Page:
Tuesday 3 November 2015


BINYUMIN DUBOVSKI (BENJAMIN DUBOVSKY) (January 7, 1888-September 1, 1963)
            He was born in Talne, Ukraine.  He received a Jewish and a general education.  In 1905 he emigrated to the United States and continued his education there, studying at colleges and universities.  He was a practicing medical doctor.  He began writing in 1906.  For many years he contributed to Morgn zhurnal (Morning journal) in New York, in which he published a piece each week on medical issues.  He also contributed to: Der amerikaner (The American), Nyu-yorker vokhnblat (New York weekly newspaper), Forverts (Forward), and Tog (Day) in New York, and other serials as well.  In more recent years he has been a regular contributor to Fraye arbeter shtime (Free voice of labor) in New York, in which he has published essays and polemics on Jewish religion, Bible criticism and philosophical treatises, as well as articles on general political and community matters.  He authored Doktor bukh (Doctor’s book), in which he treated in popular language and popular format various and sundry medical questions, illnesses, and their prevention.  The book was comprised of four volumes: (1) Krankeytn un vi zikh fun zey oystsuhitn (Illnesses and how to guard against them) (New York, 1921), 311 pp.; (2) Muter un kind (Mother and child) (New York, 1921), 179 pp.; (3) Eyder der doctor kumt (Before the doctor comes) (New York, 1921), 147 pp.; (4) Der mentsh un zayn kerper (Man and his body) (New York, 1921), 187 pp.  He was also the author of popular medical books: Di tsuker krankeyt (dayebitiz), a populere erklerung vegn dizer vayt-farshpreyter "idisher" krankheyt (The sugar illness, diabetes, a popular explanation of this widespread “Jewish” illness) (New York, 1922), 90 pp., second enlarged edition (New York, 1944), 137, 39 pp.; Mogn-krankeytn (Stomach ailments) (New York, 1922), 74 pp.; Di kristlekhe visnshaft un ire refues (Christian science and its remedies) (New York, 1930), 59 pp.; Gezunt un lebn, koyekh ligt in shisl (Healthy and life, strength lies in a bowl)[1] (New York, 1938), 286 pp.; and Gezunt af di eltere yorn (Healthy in old age) (New York, 1943), 190, 2 pp.  And, in the realm of popular pamphlets: Koyekh ligt in shuts (There is strength in protection); Harts krankheyṭn: urzakhn, simonim un behandlungen (Heart diseases: Causes, symptoms, and treatments) (New York, 1945), 20 pp.; Influenza, di grip (Influenza, the grippe) (New York, 1937), 8 pp.; Ṿi zikh oystsuhitn fun a farkilung (How to guard against a cold) (New York, 1937), 7 pp.; Di badayṭung un bahandlung fun a tsu-hoykhn blut-druk (The significance and treatment of high blood pressure) (New York, 1937), 15 pp.; Nirn-krankeytn (Kidney diseases) (New York, 1937), 15 pp.; Vi tsu zayn gezunt un farlengern unzer lebn (How to be healthy and length our life).  He was also a contributor to a number of English-language medical and scientific journals and newspapers.  He published in English, under the name Dr. Benjamin Danniels, a work on the lives of Christians, Jesus, Jews and Gentiles: The True Story of Their Relationship as Recorded in the Bible (New York, 1948), 300 pp., which aroused a considerable polemic.  Under his own name, he wrote the pamphlets: The March of Civilization (n.p., 1934), 9 pp.; Peace and Survival (n.p., 1942), 15 pp.; Eternity; The Universe (New York, 1952), and What Shall We Teach Our Children? (n.p., 1954), among others.  He served as editor of Der dyabetiker (The diabetic), a monthly journal for those interested in the disease (New York, 1930-1932).  He also published under the name Dr. B. Daniels, B. D., and others.  He was living in New York.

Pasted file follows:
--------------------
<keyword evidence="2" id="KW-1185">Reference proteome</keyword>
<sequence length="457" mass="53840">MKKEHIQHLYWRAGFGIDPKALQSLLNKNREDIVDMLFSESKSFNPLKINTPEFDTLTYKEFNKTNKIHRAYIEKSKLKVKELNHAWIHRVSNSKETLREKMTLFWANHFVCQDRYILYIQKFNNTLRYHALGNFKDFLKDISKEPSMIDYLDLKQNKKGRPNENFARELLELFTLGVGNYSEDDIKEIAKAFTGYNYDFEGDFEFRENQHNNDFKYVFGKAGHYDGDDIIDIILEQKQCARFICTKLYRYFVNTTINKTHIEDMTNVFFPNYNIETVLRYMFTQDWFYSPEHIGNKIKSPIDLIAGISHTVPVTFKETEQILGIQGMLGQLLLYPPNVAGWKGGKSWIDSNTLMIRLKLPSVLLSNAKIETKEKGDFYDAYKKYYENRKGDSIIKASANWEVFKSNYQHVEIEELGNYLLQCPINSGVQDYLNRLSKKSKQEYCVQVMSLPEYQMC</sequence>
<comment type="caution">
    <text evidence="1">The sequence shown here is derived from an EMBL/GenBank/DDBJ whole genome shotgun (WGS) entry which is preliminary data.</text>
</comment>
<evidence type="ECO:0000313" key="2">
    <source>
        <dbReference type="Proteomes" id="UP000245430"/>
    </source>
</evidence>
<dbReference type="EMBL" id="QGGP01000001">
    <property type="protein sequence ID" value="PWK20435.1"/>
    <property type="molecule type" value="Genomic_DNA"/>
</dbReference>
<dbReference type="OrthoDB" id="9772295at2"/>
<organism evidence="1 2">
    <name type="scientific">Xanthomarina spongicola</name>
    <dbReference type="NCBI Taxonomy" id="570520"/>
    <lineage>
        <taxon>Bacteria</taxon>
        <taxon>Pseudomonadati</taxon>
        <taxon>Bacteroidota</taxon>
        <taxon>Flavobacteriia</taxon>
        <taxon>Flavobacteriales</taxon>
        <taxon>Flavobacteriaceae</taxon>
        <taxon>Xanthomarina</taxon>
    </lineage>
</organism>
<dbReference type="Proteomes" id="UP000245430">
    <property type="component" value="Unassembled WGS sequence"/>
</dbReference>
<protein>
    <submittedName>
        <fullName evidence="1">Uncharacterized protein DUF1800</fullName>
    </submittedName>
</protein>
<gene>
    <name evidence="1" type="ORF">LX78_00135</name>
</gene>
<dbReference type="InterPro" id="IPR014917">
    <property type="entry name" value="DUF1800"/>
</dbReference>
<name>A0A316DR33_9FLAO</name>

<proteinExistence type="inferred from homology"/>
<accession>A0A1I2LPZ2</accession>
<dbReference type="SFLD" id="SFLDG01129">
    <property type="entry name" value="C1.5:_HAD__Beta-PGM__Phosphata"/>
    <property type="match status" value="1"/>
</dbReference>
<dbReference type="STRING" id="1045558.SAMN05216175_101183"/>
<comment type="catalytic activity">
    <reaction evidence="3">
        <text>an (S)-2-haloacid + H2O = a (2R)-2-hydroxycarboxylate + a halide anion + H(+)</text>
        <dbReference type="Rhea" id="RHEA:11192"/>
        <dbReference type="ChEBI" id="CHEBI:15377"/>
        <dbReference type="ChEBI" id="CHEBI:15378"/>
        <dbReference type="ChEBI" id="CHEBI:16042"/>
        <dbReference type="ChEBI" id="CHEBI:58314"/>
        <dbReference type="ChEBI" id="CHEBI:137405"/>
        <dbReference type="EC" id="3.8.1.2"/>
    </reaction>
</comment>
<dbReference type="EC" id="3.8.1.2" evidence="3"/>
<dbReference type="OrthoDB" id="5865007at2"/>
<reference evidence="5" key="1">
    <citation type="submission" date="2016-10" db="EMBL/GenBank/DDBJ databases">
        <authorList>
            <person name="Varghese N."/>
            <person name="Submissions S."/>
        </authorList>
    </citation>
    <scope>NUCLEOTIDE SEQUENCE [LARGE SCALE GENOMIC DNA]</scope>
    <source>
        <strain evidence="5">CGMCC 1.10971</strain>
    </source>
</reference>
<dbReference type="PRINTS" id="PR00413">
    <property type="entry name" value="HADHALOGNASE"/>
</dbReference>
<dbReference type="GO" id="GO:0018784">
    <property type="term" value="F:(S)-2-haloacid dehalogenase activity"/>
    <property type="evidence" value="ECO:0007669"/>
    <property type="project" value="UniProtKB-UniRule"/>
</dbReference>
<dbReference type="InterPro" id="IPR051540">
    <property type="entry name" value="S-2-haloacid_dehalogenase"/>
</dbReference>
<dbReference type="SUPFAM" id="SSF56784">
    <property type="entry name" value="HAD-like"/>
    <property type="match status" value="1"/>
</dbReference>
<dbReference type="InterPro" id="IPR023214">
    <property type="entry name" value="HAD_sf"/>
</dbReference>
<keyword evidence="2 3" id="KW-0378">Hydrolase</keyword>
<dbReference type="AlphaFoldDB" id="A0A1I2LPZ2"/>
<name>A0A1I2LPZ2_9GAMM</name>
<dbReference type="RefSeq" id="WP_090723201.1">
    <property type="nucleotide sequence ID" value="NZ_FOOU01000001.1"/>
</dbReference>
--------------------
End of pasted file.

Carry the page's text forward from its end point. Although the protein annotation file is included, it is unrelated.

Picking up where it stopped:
Sources: Zalmen Reyzen, Leksikon, vol. 1; Biblyografishe yorbikher fun yivo (Bibliographic yearbooks from YIVO) (Warsaw, 1928); B. Ts. Goldberg, in Tog (New York) (December 21, 1932); Tsvien, in Forverts (New York) (February 4, 1933); A. Ayzman, in Tog (March 26, 1935); Ben-Moyshe, in Byalistoker shtime (New York) (February 1944); Tsvi Kohen, in Fraye arbeter shtime (New York) (February 11, 1955); M. Shuts, in Fraye arbeter shtime (March 1, 1958).

[1] Translator’s note: The reference in the title is to a soup kitchen—JAF.

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